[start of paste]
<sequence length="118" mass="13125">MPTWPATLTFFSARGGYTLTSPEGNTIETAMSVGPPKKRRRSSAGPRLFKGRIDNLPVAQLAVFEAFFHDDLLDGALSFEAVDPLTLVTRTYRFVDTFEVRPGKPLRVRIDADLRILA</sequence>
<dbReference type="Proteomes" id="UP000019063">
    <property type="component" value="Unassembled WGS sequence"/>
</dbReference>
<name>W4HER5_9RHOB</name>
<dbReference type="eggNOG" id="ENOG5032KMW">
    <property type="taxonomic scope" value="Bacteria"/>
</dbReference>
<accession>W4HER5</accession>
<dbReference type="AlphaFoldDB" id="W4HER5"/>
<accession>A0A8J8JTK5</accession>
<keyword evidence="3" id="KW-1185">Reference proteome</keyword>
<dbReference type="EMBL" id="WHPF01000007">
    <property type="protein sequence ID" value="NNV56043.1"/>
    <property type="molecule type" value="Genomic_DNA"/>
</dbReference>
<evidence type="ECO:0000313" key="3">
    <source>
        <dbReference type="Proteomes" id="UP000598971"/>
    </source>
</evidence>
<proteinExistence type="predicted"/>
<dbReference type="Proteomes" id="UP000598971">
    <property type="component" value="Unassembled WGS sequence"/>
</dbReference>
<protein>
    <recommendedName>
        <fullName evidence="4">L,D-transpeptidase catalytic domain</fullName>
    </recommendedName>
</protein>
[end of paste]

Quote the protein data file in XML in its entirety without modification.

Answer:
<sequence length="118" mass="13125">MPTWPATLTFFSARGGYTLTSPEGNTIETAMSVGPPKKRRRSSAGPRLFKGRIDNLPVAQLAVFEAFFHDDLLDGALSFEAVDPLTLVTRTYRFVDTFEVRPGKPLRVRIDADLRILA</sequence>
<dbReference type="Proteomes" id="UP000019063">
    <property type="component" value="Unassembled WGS sequence"/>
</dbReference>
<name>W4HER5_9RHOB</name>
<dbReference type="eggNOG" id="ENOG5032KMW">
    <property type="taxonomic scope" value="Bacteria"/>
</dbReference>
<accession>W4HER5</accession>
<dbReference type="AlphaFoldDB" id="W4HER5"/>
<accession>A0A8J8JTK5</accession>
<keyword evidence="3" id="KW-1185">Reference proteome</keyword>
<dbReference type="EMBL" id="WHPF01000007">
    <property type="protein sequence ID" value="NNV56043.1"/>
    <property type="molecule type" value="Genomic_DNA"/>
</dbReference>
<evidence type="ECO:0000313" key="3">
    <source>
        <dbReference type="Proteomes" id="UP000598971"/>
    </source>
</evidence>
<proteinExistence type="predicted"/>
<dbReference type="Proteomes" id="UP000598971">
    <property type="component" value="Unassembled WGS sequence"/>
</dbReference>
<protein>
    <recommendedName>
        <fullName evidence="4">L,D-transpeptidase catalytic domain</fullName>
    </recommendedName>
</protein>